The traditional approach, with rest and invasive surgery, is also an incredibly big gamble. If a surgery doesn't work, does it mean the surgeon wasn't good? Does it mean you are even more damaged than you previously thought? That's a common story for those who have undergone unsuccessful back surgeries.
But what if you choose something less invasive? What if you do some massage, acupuncture, electrical stimulation, or some other modality that doesn't work? Does that mean you need a STRONGER intervention? Or maybe your practitioner doesn't know how to massage you or needle you the right way?
Those are certainly possibilities, but they also make you blind to the role YOU need to play in getting your body moving again.
I encourage anyone battling chronic pain to take this first brave step: choose a better perspective on your pain.
The one I believe is most helpful and productive is, My pain is telling me I’m not training my body properly.
It’s a simple meaning for your pain that encompasses many scenarios and gives you the power to make great change.
Ways Pain Tells You You’re Not Training Properly
From this perspective, pain is not a sign of damage. It’s not a sign of a malfunctioning body. It’s a sign that you need to make a change to the way you move and use your body.
Katy Bowman talks more about this in her book Move Your DNA: Restore Your Health Through Natural Movement
This is not a short-term, quick fix. You can’t pay someone to fix it for you. The process can take months, even years, to retrain your body.
But it’s the least invasive, cheapest, and most rewarding, productive, and empowering strategy we’ve found.
Whenever we work with someone who has had pain for a long time or a severe amount of pain somewhere in their body, they start to think that this means their pain cannot be solved without drastic intervention.
This belief gets reinforced when your aches and pains don't go away in the time frame that you want, and you start to think, This must mean my hip or shoulder is really messed up.
That puts you right back in the mindset that can increase your pain and make you feel helpless and hopeless.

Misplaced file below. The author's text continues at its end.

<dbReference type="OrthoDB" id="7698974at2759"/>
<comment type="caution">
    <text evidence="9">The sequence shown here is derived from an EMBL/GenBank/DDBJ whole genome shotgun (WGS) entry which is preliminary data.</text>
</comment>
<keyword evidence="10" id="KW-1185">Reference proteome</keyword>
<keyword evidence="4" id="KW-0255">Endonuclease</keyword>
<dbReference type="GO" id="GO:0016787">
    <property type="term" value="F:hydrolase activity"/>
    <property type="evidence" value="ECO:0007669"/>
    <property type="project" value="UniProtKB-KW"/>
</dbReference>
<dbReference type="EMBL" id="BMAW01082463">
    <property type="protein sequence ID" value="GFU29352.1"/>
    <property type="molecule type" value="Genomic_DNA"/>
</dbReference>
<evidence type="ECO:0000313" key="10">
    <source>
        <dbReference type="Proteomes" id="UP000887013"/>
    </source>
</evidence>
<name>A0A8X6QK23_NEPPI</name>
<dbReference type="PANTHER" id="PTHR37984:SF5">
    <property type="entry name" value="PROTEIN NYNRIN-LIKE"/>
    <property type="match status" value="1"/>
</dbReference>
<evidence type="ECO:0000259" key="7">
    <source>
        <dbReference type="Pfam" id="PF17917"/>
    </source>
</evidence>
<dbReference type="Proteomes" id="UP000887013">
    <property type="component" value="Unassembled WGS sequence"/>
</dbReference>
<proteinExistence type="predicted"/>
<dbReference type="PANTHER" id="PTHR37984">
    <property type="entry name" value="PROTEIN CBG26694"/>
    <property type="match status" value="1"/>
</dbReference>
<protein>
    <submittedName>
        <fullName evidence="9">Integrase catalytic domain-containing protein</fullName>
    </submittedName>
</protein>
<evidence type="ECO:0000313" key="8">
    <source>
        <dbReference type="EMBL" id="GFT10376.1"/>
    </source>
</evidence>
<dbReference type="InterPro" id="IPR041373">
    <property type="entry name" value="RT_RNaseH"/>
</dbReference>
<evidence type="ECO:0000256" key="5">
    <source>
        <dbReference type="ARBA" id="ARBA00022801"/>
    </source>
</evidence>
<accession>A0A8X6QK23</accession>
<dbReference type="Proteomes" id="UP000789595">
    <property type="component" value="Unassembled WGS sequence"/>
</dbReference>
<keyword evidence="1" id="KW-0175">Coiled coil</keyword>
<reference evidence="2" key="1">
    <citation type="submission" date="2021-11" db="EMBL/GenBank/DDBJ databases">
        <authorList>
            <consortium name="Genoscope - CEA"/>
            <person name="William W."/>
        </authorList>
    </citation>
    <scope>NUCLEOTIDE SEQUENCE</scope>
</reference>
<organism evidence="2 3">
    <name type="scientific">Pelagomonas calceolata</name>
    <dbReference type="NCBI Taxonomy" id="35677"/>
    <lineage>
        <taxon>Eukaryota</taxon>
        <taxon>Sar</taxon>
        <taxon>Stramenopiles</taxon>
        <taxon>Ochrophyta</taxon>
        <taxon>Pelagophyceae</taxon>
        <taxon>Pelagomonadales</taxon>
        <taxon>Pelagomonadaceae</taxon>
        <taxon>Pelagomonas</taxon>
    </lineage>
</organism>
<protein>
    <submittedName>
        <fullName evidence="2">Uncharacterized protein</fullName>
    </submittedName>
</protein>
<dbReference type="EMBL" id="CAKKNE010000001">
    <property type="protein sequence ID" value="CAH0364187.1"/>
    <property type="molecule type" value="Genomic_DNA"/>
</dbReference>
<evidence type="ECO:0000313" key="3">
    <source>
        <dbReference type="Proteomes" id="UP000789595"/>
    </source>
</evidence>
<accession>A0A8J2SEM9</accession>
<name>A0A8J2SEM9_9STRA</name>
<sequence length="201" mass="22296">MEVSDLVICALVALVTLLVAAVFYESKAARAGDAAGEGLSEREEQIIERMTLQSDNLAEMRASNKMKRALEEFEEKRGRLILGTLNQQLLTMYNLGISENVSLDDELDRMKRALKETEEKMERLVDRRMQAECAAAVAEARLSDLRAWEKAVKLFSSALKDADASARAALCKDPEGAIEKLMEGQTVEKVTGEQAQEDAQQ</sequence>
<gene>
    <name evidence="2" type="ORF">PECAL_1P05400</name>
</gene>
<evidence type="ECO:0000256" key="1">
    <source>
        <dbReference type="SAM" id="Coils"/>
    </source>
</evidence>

The reality is simple. If you want to be able to move more without pain, you need to practice moving more. You may need to learn some new things and move in new ways, but staying still will never improve your ability to function in daily life. Lying in bed only makes you better at lying in bed. Sitting on your butt only makes you better at sitting on your butt.
To get better, you must train your body to move more and in a variety of new ways. This makes you resilient.
In my journey with pain, I went from feeling constantly fatigued, lethargic, achy, limited, victimized, and frustrated to feeling confident, powerful, and hopeful once I started telling myself that my body simply needed to be retrained.
I went from being unable to walk down stairs without pain in my 20s to working on complex movement tricks in my late 30s.
I went from constant pain and tingling in my hands to writing articles like this.
These days, I get frustrated trying to learn physically challenging movements and positions, but I no longer feel frustrated that my body is breaking down before its time. I get annoyed that my growing son has more energy reserves than I do, but I rest with a smile knowing that I can show him how to move right and feel right for the long term.
My chronic pain is not destroying my life. And it's not destroying the lives of my family members.
This is only possible because I chose a perspective on my pain that led me to a productive strategy for dealing with it. I saw that every other meaning led to the same conclusion ("you’re broken and done for"). I chose to believe that there was something I could do to help myself. And over time, I did.
This same perspective has helped thousands help themselves. And I hope it helps you, wherever you are on your journey out of chronic pain.